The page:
be quiet! Dark Power 13 850W Report (Page 2 of 4)

Page 2 - Physical Look - Outside

The Dark Power series is be quiet!'s flagship lineup, and the Dark Power 13 850W we are reviewing today is the latest and greatest from the company. The Dark Power 13 series has a higher wattage model at 1000W and a lower wattage model at 750W. The 850W variant I am reviewing today has a depth of 17.5cm, which is not necessarily long for its wattage and efficiency grade, but it is not short either. It is about half a centimeter longer than the Seasonic PRIME Ultra Titanium 850W. Most modular power supplies are longer than non-modular units by a centimeter or two, as the extra length is needed to accommodate its connector board at the back. We will take a look inside the PSU on the next page. For most ATX or eATX chassis, length should not be much of a problem, if at all. However, if you have an mATX or mITX case that takes standard power supplies, the shorter length will definitely serve as an advantage, especially considering the fact the Dark Power 13 is fully modular.

From our view above, you can see the branding is implemented on one side, where be quiet!'s logo and Dark Power 13 branding is embossed in shiny silver text. The other side is the specifications label, which we will examine in just a moment. The orientation of it is the same on both sides, so the side facing the user after installation will not be correct if you plan to install the PSU with the fan facing up. It will be correct if you plan to install it with the fan facing down, which is the traditional method. The rest of the Dark Power 13 850W is standard SECC construction.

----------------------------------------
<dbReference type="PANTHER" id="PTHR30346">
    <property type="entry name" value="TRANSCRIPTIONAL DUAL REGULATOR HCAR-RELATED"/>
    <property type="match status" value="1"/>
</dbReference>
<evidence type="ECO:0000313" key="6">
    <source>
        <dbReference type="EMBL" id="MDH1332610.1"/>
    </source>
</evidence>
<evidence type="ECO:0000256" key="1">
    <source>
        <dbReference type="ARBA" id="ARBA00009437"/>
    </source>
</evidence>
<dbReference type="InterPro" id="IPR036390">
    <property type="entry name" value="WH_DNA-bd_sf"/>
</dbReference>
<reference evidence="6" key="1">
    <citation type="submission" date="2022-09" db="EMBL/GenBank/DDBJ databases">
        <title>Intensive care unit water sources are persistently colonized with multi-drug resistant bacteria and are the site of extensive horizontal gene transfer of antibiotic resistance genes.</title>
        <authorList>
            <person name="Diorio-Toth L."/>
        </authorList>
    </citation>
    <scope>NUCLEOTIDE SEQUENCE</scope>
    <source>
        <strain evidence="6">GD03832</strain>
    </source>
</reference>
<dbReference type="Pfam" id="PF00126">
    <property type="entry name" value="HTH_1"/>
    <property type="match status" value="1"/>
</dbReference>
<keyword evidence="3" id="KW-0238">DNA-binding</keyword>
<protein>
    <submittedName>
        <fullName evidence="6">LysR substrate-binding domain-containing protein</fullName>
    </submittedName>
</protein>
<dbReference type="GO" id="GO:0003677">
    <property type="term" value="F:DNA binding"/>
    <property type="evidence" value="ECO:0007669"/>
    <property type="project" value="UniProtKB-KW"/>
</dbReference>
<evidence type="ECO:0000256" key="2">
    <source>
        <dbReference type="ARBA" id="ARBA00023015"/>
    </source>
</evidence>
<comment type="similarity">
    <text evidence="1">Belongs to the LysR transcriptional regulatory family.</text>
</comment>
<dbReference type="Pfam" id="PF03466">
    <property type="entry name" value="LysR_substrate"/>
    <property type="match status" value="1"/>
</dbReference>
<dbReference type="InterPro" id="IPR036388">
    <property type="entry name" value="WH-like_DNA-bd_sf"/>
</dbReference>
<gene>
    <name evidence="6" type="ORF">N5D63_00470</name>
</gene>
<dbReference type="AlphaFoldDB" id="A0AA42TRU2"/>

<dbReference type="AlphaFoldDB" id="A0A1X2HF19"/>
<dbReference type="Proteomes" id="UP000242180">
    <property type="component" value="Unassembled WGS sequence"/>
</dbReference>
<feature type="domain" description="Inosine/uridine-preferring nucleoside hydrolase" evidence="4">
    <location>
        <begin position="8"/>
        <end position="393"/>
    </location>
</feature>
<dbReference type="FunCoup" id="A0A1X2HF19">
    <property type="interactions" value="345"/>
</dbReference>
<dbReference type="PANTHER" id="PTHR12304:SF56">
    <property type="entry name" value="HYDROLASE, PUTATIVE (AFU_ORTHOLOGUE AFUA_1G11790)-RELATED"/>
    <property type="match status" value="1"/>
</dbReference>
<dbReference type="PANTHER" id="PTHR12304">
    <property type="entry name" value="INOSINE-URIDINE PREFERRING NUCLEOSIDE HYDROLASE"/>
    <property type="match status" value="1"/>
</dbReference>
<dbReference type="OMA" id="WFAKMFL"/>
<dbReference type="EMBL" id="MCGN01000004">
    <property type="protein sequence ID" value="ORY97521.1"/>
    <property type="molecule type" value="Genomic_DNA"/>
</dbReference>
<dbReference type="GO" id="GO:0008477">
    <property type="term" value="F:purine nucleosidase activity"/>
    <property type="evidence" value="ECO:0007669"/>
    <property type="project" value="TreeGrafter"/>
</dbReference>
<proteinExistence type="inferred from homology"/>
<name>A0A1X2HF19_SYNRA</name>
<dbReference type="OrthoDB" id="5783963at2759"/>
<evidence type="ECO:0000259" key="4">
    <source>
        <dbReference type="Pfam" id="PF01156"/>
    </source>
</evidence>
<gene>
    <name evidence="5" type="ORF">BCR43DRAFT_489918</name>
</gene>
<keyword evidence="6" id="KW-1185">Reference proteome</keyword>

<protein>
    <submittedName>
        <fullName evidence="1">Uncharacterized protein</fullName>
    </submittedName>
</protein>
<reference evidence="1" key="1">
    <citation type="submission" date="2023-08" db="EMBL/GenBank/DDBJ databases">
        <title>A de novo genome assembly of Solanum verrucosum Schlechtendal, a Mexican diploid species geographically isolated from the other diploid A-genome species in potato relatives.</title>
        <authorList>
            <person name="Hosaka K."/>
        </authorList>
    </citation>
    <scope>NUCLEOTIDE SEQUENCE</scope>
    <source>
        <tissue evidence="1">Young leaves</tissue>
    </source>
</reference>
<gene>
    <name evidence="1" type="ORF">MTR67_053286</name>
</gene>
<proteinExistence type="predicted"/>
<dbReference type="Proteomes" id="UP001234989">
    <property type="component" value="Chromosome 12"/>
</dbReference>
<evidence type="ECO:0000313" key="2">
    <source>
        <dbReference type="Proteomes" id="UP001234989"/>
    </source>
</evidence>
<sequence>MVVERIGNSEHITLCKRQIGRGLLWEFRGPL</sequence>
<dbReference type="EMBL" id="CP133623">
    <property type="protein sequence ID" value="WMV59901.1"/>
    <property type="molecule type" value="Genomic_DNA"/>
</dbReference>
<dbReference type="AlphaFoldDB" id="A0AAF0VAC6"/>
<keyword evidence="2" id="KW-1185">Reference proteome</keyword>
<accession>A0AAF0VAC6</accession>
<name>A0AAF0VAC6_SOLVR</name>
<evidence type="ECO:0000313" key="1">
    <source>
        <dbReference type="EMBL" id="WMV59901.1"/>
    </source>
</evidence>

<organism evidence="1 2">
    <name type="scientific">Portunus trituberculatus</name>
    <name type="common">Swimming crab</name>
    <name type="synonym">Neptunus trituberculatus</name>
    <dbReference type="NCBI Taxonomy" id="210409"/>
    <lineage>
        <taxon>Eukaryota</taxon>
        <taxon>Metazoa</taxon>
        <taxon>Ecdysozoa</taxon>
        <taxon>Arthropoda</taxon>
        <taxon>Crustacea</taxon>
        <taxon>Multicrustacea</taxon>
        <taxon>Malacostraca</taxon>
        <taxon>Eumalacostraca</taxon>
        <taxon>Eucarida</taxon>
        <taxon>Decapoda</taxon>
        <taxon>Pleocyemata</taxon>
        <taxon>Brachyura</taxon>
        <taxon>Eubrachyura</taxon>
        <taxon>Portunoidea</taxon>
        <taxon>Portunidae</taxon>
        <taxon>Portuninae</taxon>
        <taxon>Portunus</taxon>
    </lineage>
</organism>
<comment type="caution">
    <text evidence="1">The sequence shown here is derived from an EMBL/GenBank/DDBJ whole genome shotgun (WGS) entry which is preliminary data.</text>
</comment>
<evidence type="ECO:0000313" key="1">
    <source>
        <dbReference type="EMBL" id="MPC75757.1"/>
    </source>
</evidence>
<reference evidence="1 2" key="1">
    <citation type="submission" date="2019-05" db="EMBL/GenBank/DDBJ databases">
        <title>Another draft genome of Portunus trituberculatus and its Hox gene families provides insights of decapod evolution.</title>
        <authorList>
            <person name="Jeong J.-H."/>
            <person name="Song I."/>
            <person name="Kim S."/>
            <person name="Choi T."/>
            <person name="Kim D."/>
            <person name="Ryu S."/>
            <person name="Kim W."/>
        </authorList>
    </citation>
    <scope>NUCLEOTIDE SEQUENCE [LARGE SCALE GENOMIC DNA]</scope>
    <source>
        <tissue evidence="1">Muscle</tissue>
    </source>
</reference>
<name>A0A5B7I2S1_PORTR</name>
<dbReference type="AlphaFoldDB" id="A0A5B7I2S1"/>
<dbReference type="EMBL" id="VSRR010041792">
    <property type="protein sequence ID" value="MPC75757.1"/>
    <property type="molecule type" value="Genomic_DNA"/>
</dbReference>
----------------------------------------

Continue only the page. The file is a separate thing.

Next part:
At the top, a fixed mesh fan grille guards the primary and only cooling fan installed. The mesh looks not too different than the bug screen on your window, so it looks great and air resistance should be reasonable. The 135mm fan generates airflow by drawing air from the bottom of the power supply over its internal components to keep the temperatures in check. Exhaust heat is allowed to leave at the back of the power supply through the secondary honeycomb mesh opening. Meanwhile, four hex screws secure the power supply case together. A warranty seal extends over one of the screws on the power supply, but you do not necessarily need to remove that one to take a peek inside, so you can open the Dark Power 13 850W without voiding its 10-year warranty.

Starting from the back part of the power supply, we have the same familiar honeycomb mesh design as most PSUs with a bottom mounted fan. What is different here is there are additional vertical bars in front of the honeycomb mesh grille. I am not sure what the purpose of them is. While it may improve the aesthetics to some people, these extra bars will reduce airflow and therefore increase air resistance. While this design will probably not cause any overheating issues, it is important for heat to leave the power supply as easily and efficiently as possible, because the Dark Power 13 850W incorporates only one 135mm fan at the bottom.

As always, there is a horizontally aligned male connector for power input on the western edge along with an on/off switch next to it. Between the two is a sticker with be quiet!'s logo and the input voltage range. The connector could be implemented in a more efficient manner in my opinion, as the power input connector and switch took up a bit more room than average at the back. As with all active PFC power supplies, the be quiet! Dark Power 13 850W has automatic full range 100V to 240V AC line voltage selection, so the user does not have to worry about manually selecting input voltage.